The Diagnostics API in .NET provides a great way to record activities in your code using the new ActivitySource and Activity objects. But how do you listen to these activities (and log them)?

Let’s start with a simple scenario, you want to record an activity within a background service. In this case, the service calls a DoWorkAsync method, which is the activity we want to record.

protected override async Task ExecuteAsync(CancellationToken stoppingToken)
    while (!stoppingToken.IsCancellationRequested)
        await DoWorkAsync(stoppingToken);
        await Task.Delay(1000, stoppingToken);

We can add an activity to record a span:

public static readonly ActivitySource Source = new("Tracing.Sample", "1.0.0");

private async Task DoWorkAsync(CancellationToken stoppingToken)
    using var activity = Source.StartActivity(DiagnosticsNames.DoWork);

    var workId = Guid.NewGuid().ToString();
    activity?.SetTag("work-id", workId);

The first thing you will notice when stepping through this code using a debugger is the activity object is null. This is why it is necessary to use the null-conditional operator to call the SetTags method. In order for the activity object to not be null, you need to configure an activity listener.

Activity Listeners

An ActivityListener is type within the Diagnostics API you can use to listen to the activities being recorded. It gives you a lot of flexibility to control if you want to ignore certain activities or if you want to only record a sample of the activities.

Here is a simple listener that records all activities to the console:

var consoleListener = new ActivityListener();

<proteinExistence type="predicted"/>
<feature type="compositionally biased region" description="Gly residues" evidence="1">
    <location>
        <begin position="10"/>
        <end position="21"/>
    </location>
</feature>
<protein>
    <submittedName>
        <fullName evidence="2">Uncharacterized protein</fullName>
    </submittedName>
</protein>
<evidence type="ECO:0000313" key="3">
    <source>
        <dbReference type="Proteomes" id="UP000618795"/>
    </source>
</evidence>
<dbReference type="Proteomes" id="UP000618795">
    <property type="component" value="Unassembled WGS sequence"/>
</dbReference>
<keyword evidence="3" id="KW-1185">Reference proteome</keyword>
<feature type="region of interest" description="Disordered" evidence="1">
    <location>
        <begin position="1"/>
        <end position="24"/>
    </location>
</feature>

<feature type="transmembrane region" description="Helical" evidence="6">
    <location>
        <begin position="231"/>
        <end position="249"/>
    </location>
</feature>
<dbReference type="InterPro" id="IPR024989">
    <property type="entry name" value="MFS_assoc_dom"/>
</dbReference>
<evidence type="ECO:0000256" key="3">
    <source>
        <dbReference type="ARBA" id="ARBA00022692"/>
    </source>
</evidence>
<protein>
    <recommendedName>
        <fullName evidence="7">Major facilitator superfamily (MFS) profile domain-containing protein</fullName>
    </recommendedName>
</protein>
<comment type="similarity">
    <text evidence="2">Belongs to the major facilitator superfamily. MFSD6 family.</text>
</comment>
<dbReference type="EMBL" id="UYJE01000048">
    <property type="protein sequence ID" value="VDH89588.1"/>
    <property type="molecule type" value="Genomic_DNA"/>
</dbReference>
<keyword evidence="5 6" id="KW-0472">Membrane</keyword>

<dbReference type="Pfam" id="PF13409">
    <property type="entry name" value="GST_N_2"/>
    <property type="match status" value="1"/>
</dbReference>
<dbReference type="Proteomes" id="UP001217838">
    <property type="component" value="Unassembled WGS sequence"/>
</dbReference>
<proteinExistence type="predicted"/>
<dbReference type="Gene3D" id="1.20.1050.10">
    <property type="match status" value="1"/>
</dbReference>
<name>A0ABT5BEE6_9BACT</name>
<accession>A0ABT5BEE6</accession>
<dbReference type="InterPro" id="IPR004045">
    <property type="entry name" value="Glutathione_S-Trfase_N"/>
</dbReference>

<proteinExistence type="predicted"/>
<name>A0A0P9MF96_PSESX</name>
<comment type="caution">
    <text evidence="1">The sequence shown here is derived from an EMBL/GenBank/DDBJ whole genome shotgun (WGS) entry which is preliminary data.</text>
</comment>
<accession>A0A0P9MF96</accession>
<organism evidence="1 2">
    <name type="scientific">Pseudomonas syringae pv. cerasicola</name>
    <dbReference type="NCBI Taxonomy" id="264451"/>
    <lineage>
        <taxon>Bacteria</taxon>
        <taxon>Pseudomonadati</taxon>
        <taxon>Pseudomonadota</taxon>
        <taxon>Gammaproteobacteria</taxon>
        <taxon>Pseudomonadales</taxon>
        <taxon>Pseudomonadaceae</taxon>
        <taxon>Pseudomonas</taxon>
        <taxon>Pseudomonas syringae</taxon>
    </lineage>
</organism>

consoleListener.ShouldListenTo = _ => true;
consoleListener.Sample = (ref ActivityCreationOptions<ActivityContext> _) => ActivitySamplingResult.AllData;
consoleListener.ActivityStopped = LogActivityStopped;

public static void LogActivityStopped(Activity activity)

    foreach ((string key, string? value) in activity.Tags)

    foreach (var activityEvent in activity.Events)
        foreach ((string key, object? value) in activityEvent.Tags)

To enable it, you need to add it to the activity source:


It will produce logs like this:

    Name:Do Work

And if you debug the application, the activity in the DoWorkAsync method is no longer null.

In the above example, the ShouldListenTo action always returns true. This means the listener is going to listen to every activity. If you want to be selective, you can change the action to suit your needs:

consoleListener.ShouldListenTo = source => source.Name == "Tracing.Sample";

The Sample action always returns AllData which means the activity will include all attributes, links, events and propagation information. But you could change it to None if certain criteria are met, meaning these activities will not be logged.

The ActivityStopped action is a callback that is called when an activity stops. This allows us to see the last state the activity is in, prior to it being disposed. You can record as much or as little of the activity as necessary. Tags, links and events are all available to be logged.


Instrumenting your code with ActivitySource and Activity objects can be a bit confusing at first because without a listener, nothing gets recorded! Thankfully, adding an ActivityListener is pretty straightforward. The listener gives you a lot of control to record as much or as little as you want!